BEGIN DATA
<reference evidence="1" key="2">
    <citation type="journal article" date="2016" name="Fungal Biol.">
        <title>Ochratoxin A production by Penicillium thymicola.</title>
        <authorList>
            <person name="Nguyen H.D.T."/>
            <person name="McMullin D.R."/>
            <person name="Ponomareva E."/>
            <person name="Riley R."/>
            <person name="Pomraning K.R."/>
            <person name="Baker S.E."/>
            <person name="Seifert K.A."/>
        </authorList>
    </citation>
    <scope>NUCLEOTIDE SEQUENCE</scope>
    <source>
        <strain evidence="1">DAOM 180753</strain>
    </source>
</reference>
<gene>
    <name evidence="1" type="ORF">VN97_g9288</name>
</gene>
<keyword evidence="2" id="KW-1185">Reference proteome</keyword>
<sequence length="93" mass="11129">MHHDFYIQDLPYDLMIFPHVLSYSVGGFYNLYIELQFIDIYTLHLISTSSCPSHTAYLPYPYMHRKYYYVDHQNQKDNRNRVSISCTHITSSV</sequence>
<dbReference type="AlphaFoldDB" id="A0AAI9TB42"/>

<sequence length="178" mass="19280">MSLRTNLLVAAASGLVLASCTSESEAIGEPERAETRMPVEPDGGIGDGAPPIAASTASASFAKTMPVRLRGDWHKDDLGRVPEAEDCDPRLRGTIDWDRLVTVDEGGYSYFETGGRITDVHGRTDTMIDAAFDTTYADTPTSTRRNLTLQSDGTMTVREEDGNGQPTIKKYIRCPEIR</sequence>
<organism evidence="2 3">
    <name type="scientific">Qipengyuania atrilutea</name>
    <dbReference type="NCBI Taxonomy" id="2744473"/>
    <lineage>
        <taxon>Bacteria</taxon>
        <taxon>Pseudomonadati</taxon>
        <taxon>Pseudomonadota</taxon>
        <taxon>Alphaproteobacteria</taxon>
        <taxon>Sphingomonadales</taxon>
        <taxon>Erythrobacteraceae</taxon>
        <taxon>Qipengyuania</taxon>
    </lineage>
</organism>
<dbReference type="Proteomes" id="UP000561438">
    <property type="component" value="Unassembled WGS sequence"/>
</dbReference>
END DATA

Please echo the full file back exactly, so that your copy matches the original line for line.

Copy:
<reference evidence="1" key="2">
    <citation type="journal article" date="2016" name="Fungal Biol.">
        <title>Ochratoxin A production by Penicillium thymicola.</title>
        <authorList>
            <person name="Nguyen H.D.T."/>
            <person name="McMullin D.R."/>
            <person name="Ponomareva E."/>
            <person name="Riley R."/>
            <person name="Pomraning K.R."/>
            <person name="Baker S.E."/>
            <person name="Seifert K.A."/>
        </authorList>
    </citation>
    <scope>NUCLEOTIDE SEQUENCE</scope>
    <source>
        <strain evidence="1">DAOM 180753</strain>
    </source>
</reference>
<gene>
    <name evidence="1" type="ORF">VN97_g9288</name>
</gene>
<keyword evidence="2" id="KW-1185">Reference proteome</keyword>
<sequence length="93" mass="11129">MHHDFYIQDLPYDLMIFPHVLSYSVGGFYNLYIELQFIDIYTLHLISTSSCPSHTAYLPYPYMHRKYYYVDHQNQKDNRNRVSISCTHITSSV</sequence>
<dbReference type="AlphaFoldDB" id="A0AAI9TB42"/>

<sequence length="178" mass="19280">MSLRTNLLVAAASGLVLASCTSESEAIGEPERAETRMPVEPDGGIGDGAPPIAASTASASFAKTMPVRLRGDWHKDDLGRVPEAEDCDPRLRGTIDWDRLVTVDEGGYSYFETGGRITDVHGRTDTMIDAAFDTTYADTPTSTRRNLTLQSDGTMTVREEDGNGQPTIKKYIRCPEIR</sequence>
<organism evidence="2 3">
    <name type="scientific">Qipengyuania atrilutea</name>
    <dbReference type="NCBI Taxonomy" id="2744473"/>
    <lineage>
        <taxon>Bacteria</taxon>
        <taxon>Pseudomonadati</taxon>
        <taxon>Pseudomonadota</taxon>
        <taxon>Alphaproteobacteria</taxon>
        <taxon>Sphingomonadales</taxon>
        <taxon>Erythrobacteraceae</taxon>
        <taxon>Qipengyuania</taxon>
    </lineage>
</organism>
<dbReference type="Proteomes" id="UP000561438">
    <property type="component" value="Unassembled WGS sequence"/>
</dbReference>